Inquiry suggests lower wages and taxpayers taking on firm risk

I have read over the opposition report into manufacturing, and there is so much geniunely wrong in it that it deserves a significant post – one I will hopefully have the chance to (at least partially) do this week.  Note, I don’t disagree with absolutely everything in it, and I do congratulate them for the idea of getting together an inquiry and sorting policy – I think that is neat.  But there are trade-offs, and this report acts like there are none.

As a result, I thought I should probably translate what their report actually suggests in title of this post though.  This is not a blueprint for higher wages and “better jobs”.  This is a blue print for:

  1. Cutting the real purchasing power of households,
  2. Getting the government (therefore the taxpayer) to take on risk for businesses
  3. Therefore, subsidising an industry that the rest of the world is subsidising because of mystical “spillovers” we think may occur – ignoring the fact that having firms currently focus on their comparative advantage is making NZ into a very wealthy country …

This is our “left wing” parties talking – essentially about NZ Inc.  What happened to actually thinking about poverty and equity, issues that I know I might actually vote for them about if they ever bothered to be actual left wing parties, instead of an accidental vested interest group for firms.

Update:  Brennan McDonald discusses here.  I like the focus on specific biases between economists and (what I would term) folk economists.  IMO, economists need to be clear on their communication around these issues when discussing policy debates – as they are the principles that tend to “defy common-sense” for folk economists the burden of proof falls on us 😉 .  Also Groping to Bethleham discusses this here and here.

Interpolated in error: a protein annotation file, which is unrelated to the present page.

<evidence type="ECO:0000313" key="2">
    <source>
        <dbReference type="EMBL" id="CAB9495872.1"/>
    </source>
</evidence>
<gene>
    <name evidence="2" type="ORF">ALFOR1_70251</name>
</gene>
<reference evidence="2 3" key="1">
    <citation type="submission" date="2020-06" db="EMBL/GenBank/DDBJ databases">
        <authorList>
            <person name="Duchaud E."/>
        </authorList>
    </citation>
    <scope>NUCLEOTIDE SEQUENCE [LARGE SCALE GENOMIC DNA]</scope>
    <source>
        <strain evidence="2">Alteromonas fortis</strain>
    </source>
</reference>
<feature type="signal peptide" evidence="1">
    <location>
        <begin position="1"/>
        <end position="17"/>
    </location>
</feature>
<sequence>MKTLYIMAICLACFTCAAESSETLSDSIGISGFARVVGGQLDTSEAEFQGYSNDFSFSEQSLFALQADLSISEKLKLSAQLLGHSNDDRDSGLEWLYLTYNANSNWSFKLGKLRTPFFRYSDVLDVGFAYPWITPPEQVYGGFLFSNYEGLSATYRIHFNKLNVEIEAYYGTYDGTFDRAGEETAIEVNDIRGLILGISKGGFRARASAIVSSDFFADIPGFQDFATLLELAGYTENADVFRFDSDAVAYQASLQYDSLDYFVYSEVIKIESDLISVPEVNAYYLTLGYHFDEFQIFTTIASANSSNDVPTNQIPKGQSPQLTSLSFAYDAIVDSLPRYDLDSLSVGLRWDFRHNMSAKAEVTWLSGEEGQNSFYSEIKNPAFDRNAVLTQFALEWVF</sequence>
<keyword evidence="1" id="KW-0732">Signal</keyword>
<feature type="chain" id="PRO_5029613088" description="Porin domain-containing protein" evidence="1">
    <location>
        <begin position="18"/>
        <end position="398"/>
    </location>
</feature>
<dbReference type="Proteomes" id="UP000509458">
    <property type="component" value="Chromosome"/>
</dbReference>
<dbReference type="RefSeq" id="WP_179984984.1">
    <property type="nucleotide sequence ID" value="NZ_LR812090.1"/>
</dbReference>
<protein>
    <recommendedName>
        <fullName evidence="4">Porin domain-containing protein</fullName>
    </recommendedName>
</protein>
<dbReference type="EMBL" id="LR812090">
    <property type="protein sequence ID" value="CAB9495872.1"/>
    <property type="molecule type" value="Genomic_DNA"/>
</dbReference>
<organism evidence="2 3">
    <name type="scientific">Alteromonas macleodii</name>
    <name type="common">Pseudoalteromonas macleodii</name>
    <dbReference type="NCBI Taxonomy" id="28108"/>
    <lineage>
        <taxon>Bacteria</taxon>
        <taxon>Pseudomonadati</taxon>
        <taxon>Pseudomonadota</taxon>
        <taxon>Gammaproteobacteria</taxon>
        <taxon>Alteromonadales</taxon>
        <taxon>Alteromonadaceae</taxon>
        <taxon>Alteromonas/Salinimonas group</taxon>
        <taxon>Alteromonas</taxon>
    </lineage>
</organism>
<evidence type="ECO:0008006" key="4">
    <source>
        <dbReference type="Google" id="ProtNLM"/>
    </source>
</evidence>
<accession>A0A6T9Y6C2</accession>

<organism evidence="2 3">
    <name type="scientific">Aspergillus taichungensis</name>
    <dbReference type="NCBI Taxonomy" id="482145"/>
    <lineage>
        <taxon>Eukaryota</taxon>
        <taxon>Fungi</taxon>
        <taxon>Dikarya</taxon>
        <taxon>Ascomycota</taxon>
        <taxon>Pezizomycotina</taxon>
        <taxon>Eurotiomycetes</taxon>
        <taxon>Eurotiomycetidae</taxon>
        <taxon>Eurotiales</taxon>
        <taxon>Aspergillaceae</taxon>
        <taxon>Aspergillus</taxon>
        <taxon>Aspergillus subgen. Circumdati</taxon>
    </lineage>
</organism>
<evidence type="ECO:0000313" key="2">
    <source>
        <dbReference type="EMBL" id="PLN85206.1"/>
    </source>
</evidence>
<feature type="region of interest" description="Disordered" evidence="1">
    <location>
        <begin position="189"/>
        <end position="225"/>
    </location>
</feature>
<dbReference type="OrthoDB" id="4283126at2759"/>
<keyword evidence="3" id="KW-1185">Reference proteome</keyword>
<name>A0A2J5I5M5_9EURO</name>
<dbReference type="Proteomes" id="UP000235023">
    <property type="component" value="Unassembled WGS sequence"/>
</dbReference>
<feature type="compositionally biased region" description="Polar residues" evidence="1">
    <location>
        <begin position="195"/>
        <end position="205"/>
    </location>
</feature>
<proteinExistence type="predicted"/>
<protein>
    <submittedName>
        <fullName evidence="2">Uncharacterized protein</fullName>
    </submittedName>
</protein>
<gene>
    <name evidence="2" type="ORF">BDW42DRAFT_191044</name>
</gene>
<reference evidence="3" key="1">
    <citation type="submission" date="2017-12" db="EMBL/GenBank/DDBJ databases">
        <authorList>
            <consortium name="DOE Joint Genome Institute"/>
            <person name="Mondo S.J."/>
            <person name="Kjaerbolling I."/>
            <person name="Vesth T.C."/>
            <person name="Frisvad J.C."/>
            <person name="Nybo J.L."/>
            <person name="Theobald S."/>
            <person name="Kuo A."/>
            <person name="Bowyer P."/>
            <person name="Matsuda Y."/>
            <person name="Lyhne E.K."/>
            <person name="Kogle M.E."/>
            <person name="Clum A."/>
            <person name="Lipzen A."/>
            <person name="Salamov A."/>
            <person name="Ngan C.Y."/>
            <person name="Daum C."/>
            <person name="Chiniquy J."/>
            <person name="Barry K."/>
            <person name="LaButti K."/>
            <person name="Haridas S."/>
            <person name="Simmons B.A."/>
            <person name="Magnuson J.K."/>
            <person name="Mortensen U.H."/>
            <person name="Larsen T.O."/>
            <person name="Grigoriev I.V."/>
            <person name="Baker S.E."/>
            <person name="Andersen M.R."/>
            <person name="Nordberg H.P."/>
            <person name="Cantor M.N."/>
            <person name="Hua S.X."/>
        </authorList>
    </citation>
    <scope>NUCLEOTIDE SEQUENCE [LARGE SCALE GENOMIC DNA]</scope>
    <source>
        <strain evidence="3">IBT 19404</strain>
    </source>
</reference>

• The report has provided some fun during exam period. The sad thing is that the median voter buys this stuff hook, line and sinker. We have a bias towards stuff over services, even if services are where our comparative advantage lies.
    In terms of successful exporters – they exist and they’re making new markets for themselves. The manufacturers who are hurt by the status quo are the ones who think in terms of “cost plus profit margin”.
    The discussion around hedging is a bit silly. They wouldn’t complain about the cost of insurance for a factory fire, and know full well that banks offer longer term currency hedging options in exchange for a higher margin – which makes perfect sense!

    • Probably the most amazingly missed part in all of this is the “time dimension”. Is it short-run volatility that is the problem (in which case I would be a touch suspicious about firm level management) or is it a “long-run” misalignment issue … which has nothing to do with anything they’ve talked about here.

      How can we talk about any of this stuff without a clear time dimension, it is incoherent 😛

  • Blair

    Given that David Shearer did a world tour talking to some top left-of-centre economists in 2012, it’s depressing this was the result.

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  • stay tech

    Great post.Thank you very much .